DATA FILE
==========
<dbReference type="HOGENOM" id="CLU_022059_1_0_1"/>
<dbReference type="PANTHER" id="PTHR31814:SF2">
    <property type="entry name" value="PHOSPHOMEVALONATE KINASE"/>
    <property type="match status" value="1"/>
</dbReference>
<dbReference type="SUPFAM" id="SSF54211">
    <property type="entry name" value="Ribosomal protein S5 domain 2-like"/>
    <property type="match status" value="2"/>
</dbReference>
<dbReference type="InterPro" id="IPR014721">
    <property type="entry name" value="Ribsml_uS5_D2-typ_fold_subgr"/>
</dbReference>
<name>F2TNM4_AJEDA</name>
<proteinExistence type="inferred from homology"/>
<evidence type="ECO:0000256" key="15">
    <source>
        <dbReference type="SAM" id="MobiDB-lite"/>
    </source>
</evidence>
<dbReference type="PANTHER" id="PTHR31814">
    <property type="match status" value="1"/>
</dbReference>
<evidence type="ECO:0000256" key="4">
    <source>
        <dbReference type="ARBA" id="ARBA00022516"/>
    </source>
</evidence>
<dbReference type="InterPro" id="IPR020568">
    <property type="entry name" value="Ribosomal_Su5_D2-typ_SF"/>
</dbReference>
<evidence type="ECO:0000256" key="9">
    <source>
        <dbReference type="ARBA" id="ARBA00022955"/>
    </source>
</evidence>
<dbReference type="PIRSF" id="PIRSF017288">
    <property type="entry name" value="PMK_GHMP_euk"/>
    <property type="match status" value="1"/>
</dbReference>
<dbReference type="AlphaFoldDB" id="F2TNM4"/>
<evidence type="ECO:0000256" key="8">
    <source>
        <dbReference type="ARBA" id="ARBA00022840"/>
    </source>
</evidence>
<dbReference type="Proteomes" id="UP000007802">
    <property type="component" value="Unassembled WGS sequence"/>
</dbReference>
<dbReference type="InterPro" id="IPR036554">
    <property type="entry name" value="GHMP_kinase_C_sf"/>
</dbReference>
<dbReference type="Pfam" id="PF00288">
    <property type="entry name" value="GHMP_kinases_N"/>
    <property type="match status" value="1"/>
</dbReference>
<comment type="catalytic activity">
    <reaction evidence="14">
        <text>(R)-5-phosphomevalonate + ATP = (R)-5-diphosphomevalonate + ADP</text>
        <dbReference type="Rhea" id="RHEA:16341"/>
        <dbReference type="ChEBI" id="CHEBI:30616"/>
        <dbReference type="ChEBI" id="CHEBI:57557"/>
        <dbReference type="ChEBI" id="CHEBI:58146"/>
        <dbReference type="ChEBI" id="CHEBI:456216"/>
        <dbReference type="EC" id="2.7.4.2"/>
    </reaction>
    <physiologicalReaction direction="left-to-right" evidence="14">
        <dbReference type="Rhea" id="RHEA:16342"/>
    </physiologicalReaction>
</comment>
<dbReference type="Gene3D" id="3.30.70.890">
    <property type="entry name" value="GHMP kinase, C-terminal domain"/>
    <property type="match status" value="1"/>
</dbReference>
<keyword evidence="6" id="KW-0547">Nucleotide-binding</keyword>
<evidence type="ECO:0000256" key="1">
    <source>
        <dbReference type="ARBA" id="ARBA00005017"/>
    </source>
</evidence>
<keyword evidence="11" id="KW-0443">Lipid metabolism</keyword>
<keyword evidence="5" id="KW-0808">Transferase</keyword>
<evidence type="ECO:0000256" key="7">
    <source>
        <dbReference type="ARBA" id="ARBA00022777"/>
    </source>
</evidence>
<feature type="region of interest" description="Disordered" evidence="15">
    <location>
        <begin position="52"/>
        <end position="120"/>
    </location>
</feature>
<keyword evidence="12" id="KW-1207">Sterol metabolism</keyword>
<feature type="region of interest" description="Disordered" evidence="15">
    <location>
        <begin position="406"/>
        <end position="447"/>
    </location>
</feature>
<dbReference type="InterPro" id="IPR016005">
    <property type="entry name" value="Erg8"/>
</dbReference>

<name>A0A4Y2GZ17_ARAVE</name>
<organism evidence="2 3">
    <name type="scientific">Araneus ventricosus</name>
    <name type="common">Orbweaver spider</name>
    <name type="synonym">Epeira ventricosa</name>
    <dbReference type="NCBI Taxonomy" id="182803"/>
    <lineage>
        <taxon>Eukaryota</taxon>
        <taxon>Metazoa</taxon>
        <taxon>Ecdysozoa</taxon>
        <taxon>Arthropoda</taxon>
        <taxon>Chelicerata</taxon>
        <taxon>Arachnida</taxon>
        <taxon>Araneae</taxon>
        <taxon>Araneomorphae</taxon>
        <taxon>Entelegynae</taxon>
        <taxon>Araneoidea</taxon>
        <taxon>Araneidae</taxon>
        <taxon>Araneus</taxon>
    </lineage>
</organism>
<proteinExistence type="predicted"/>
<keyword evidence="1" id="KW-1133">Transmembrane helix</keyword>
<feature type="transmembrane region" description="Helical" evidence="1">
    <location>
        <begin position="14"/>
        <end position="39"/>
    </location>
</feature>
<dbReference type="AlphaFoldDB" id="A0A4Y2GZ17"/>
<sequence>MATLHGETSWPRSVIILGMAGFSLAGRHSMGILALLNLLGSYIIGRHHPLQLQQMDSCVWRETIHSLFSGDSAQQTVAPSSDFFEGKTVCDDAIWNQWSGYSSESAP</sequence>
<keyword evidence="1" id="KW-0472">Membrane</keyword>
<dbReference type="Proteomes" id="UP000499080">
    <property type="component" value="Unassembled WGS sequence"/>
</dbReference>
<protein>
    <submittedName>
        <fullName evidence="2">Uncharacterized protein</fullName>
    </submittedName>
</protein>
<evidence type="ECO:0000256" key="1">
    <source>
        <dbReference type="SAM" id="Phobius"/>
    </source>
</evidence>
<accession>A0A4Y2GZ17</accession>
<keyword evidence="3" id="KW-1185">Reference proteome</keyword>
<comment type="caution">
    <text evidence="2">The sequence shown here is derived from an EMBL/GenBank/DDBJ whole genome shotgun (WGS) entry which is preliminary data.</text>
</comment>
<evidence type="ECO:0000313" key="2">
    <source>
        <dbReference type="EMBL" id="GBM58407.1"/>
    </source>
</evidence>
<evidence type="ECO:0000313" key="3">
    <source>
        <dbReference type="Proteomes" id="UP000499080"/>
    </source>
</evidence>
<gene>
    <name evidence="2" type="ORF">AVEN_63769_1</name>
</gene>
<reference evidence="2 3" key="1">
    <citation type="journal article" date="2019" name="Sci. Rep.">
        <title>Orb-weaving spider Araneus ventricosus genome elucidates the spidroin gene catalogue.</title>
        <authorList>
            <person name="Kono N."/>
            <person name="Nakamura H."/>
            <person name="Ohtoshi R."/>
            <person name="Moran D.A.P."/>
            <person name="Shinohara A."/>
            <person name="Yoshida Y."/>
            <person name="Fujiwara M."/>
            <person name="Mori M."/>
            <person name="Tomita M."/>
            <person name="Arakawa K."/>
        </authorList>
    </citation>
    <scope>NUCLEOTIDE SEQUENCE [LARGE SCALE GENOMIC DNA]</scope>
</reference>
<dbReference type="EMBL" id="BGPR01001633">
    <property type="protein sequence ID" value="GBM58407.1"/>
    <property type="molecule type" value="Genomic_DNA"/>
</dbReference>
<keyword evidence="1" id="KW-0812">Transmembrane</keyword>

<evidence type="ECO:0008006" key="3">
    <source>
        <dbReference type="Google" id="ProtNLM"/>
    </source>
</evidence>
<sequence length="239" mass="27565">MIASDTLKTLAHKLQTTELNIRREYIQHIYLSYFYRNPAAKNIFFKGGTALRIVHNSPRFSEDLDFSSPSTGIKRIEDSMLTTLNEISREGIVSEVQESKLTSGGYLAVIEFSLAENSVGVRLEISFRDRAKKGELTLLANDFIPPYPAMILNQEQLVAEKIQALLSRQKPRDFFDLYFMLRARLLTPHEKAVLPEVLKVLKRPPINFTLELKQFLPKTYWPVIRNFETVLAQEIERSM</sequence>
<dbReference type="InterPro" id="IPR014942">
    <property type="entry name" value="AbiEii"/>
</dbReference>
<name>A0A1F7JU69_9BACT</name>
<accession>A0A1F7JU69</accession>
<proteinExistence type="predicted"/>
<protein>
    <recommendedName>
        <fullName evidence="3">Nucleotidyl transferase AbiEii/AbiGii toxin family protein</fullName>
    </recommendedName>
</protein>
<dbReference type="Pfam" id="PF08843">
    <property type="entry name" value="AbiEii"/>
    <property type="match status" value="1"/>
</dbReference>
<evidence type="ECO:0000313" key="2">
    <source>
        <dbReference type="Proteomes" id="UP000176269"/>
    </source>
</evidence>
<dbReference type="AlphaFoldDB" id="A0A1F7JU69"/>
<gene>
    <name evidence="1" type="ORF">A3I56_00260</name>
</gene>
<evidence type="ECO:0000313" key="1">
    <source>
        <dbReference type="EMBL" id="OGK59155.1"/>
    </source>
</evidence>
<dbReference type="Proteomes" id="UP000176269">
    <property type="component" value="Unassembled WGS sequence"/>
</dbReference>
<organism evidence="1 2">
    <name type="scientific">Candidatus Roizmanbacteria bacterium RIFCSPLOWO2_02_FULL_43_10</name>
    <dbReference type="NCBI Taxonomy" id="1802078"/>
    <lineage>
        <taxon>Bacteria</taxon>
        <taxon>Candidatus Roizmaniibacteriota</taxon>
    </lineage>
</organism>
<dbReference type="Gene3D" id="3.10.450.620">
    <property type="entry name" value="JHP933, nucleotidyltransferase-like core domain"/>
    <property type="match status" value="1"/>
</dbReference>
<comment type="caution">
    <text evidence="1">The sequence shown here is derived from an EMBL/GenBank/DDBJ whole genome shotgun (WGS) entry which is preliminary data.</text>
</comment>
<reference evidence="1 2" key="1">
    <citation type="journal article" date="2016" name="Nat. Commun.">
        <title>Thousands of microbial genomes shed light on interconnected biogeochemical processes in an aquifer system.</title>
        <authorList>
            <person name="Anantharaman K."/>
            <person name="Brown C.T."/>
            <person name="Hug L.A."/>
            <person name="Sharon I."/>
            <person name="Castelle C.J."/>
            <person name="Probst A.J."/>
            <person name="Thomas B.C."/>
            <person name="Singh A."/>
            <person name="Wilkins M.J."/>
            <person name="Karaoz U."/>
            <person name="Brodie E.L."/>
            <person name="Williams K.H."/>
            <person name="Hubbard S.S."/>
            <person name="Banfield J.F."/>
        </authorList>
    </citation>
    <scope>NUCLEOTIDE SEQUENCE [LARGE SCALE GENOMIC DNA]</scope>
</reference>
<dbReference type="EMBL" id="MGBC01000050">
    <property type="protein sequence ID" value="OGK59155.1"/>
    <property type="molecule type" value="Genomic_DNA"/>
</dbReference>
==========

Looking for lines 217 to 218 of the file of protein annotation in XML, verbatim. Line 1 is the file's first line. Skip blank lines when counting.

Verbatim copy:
    <name evidence="1" type="ORF">A3I56_00260</name>
</gene>